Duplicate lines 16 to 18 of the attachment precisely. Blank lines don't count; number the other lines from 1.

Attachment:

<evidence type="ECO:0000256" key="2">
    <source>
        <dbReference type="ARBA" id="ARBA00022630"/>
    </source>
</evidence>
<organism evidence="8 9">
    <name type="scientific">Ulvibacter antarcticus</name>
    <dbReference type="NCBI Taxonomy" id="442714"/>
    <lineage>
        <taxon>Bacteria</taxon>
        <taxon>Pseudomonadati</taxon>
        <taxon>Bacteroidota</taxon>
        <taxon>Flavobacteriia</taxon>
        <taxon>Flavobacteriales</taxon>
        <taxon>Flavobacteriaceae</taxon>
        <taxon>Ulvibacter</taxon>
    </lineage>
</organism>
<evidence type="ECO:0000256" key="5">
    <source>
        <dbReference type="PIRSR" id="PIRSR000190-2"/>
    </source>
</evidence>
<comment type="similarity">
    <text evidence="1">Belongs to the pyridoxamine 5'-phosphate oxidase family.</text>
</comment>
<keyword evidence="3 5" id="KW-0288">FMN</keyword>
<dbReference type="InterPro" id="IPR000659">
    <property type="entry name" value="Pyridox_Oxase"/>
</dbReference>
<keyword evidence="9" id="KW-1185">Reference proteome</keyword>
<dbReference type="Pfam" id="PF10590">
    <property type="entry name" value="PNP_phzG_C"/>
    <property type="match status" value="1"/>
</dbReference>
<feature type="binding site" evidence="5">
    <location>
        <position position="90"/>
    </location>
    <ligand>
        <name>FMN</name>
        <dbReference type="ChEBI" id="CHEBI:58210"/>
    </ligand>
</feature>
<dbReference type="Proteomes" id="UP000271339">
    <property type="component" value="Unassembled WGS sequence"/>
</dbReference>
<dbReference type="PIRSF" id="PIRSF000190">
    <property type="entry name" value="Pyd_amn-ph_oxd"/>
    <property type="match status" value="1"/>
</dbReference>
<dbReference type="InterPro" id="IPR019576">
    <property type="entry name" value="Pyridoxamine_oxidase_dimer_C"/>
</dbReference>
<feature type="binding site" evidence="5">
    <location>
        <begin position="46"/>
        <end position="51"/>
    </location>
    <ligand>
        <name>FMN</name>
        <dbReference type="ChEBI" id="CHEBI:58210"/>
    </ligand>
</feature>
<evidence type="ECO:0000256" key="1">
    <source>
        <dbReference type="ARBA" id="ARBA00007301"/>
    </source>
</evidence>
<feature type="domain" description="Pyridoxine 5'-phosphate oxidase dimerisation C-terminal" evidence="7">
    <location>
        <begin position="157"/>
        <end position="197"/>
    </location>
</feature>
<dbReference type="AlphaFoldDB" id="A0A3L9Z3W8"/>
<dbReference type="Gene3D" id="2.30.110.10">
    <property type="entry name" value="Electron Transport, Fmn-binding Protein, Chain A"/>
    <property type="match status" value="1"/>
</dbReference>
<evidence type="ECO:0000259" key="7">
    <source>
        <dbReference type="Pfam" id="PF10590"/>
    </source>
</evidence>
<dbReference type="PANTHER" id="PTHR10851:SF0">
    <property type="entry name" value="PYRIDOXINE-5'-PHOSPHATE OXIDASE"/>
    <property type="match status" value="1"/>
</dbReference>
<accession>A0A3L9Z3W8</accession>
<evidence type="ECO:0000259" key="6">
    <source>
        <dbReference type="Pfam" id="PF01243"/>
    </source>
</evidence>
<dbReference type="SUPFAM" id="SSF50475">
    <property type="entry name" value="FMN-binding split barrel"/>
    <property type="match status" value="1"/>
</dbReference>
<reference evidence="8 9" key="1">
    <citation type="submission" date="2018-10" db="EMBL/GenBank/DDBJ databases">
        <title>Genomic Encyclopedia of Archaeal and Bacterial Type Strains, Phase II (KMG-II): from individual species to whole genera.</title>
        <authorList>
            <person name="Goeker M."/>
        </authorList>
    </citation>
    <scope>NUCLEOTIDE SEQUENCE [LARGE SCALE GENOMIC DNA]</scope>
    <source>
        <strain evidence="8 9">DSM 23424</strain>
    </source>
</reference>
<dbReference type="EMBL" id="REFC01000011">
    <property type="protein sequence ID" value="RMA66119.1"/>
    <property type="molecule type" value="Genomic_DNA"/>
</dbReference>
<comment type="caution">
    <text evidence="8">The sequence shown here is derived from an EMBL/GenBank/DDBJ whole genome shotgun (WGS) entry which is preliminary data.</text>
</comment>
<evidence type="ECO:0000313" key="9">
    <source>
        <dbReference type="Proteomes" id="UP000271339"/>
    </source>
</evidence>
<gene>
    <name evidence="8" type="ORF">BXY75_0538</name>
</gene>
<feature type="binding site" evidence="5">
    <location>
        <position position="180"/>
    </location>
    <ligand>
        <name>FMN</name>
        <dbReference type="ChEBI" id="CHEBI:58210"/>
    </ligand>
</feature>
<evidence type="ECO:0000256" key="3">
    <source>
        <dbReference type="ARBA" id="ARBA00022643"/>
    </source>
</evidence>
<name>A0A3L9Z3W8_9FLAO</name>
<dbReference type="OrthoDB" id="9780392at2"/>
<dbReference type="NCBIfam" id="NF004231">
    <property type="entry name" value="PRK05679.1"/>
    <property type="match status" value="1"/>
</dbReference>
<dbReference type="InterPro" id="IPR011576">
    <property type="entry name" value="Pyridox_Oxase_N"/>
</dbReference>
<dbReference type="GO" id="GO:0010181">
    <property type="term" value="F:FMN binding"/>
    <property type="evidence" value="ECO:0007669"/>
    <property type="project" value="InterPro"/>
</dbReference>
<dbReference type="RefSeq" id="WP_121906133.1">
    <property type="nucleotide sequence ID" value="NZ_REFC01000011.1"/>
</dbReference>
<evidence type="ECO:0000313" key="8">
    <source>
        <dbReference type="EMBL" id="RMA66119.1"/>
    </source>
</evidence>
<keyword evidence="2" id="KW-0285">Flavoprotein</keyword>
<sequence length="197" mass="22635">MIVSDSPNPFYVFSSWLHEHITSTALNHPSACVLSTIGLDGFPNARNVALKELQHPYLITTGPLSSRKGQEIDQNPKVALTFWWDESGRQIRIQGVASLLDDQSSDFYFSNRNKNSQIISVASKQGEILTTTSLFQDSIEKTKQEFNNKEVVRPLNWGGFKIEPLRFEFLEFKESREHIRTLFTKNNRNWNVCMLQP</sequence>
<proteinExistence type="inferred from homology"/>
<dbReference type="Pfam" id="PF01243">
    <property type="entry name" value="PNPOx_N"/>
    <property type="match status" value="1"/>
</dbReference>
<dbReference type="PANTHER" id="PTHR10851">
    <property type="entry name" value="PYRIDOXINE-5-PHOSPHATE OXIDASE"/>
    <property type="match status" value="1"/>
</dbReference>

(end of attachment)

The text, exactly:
        <taxon>Ulvibacter</taxon>
    </lineage>
</organism>